Fixing B&Q wall units

Gentleman, I have embarked on fixing my B&Q wall units and would appreciate advice from the experts that lurk on this group. The walls I am fixing the miniscule brackets on to are breeze block with plasterboard dabbed on top. In total there is a 25mm gap between the plasterboard and the breeze block. I have noticed when fixing several of the brackets with 3" x 10 screws, that due to the limited amount of dab plaster/muck that the board was floated on, the board is pulled very tightly into the breeze as there is nothing to stop it. This causes the plasterboard to totally distort. One of my work colleagues mentioned that the B&Q fixing system for the cabinets was prone to have the cabinets fall off on this type of wall. It has been suggested that I fix a 2"x 1" wooden batten along the length of the walls that the cabinets are going to be fitted on. Obviously I will have to cut out a long section of plasterboard. Before I continue with this route has anyone got any better ideas.
Comments much appreciated.
Steve
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appreciate
the
block.
that
on,
stop
long
I take a 1" SDS drill bit (in a SDS drill obviously) and drill 2" into the breeze block, then hammer a 2 and a bit inch long piece of 1" knurled dowelling (with the rippled edge) from B&Q deep into the hole until it is flush with the level I want to mount the cabinet at. Repeat at all screw locations. If the breeze block is crumbly when the dowel is hammered in then stuff some sand/cement mortar in as well but obviously with a deeper hole of less dowel.
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What you do is fix the cross member on the back of the unit to a strip of 2x1 batten.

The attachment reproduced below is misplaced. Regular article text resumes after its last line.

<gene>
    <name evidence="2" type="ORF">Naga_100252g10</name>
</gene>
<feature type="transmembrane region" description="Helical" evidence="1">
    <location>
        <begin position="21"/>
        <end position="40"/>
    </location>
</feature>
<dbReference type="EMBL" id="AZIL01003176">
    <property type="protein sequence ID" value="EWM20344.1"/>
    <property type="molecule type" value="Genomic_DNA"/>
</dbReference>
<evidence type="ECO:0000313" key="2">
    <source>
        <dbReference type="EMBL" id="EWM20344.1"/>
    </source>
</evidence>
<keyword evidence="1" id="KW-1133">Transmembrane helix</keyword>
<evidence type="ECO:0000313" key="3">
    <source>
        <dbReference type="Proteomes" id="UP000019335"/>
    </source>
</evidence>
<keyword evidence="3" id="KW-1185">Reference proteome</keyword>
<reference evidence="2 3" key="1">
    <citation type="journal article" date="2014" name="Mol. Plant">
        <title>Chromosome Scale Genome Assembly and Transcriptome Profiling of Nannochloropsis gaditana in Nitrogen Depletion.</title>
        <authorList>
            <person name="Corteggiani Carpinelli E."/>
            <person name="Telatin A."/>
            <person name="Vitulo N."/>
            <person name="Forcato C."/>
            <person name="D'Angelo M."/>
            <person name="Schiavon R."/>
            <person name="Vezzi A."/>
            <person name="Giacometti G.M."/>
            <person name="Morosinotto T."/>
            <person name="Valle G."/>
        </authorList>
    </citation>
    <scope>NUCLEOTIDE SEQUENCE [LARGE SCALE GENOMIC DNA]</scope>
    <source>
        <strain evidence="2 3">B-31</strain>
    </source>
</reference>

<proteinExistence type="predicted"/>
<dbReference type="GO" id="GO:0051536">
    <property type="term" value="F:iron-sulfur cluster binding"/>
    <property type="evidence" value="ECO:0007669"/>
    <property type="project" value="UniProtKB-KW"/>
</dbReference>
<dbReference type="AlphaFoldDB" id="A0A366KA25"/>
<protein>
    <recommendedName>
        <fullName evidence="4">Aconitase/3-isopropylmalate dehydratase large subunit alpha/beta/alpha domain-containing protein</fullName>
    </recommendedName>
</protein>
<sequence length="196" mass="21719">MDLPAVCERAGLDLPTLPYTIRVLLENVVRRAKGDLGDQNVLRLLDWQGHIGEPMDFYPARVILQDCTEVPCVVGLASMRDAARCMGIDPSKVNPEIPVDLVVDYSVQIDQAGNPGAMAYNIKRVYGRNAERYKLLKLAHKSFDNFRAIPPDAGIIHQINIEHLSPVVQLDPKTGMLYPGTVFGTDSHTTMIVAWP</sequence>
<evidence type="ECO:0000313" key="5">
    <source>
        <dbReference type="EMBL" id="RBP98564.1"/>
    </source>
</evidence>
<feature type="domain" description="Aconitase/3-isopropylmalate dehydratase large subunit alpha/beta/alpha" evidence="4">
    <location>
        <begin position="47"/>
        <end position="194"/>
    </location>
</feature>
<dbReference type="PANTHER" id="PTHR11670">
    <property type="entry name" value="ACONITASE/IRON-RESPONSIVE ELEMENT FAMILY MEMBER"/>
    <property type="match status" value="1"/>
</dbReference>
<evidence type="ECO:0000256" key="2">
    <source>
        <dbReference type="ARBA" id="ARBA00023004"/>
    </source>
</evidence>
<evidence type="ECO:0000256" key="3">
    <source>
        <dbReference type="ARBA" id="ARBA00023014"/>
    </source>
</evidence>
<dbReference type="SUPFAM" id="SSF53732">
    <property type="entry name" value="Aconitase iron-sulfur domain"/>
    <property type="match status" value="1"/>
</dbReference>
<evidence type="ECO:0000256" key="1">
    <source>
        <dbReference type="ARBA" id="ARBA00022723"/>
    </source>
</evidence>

Cut the batten about 1/4 to 1/2 inch short of the internal width and get it level. Another placed under the unit will support it. Use gripper and plasterboard screws. It's an half hour job. I can't understand why anyone uses anything else no matter what the wall is made of.
Rember to place them 3 tiles higher than the work top. And watch where the tiles are going to end.
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appreciate
the
top.
Not that I'm saying it's the best method, but I cut out a square of plasterboard ( with a stanley knife ) at the two attachment locations and screwed a square block of wood into each hole ( into plugs set into holes I drilled in the brick ). As long as the wood is at the same level as the plasterboard surface, you can now screw the unit into the wood blocks (having taken care to leave a sufficient area of wood to screw into, taking into account the screws holding the wood blocks to the wall).
Andy.
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fixing
I
taking
this is how I ended up doing ours - however I just used the wooden blocks as spacers to bring the metal plates for the brackets flush with the plasterboard. I did try screwing the plates to the brick wall behind the plasterboard but the plasterboard just gave way as I tightened the screws. (plasterboard goes up quicker but I cant help thinking proper plastered brick is so much more useful!)
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It's definitely the way I'd do it. Make the wooden battens vertical, as it would be stronger than horizontal battens or isolated pads.
To attach the wood to the blocks, use meaty screws (i.e. 6mm x 75mm) and brown plugs. Alternatively, use rawlbolts.
The other alternative is to cut back the plasterboard all around the wall units and mount the wall units directly onto the concrete block. Then patch the plaster. This leaves the units embedded in the wall somewhat.
Christian.
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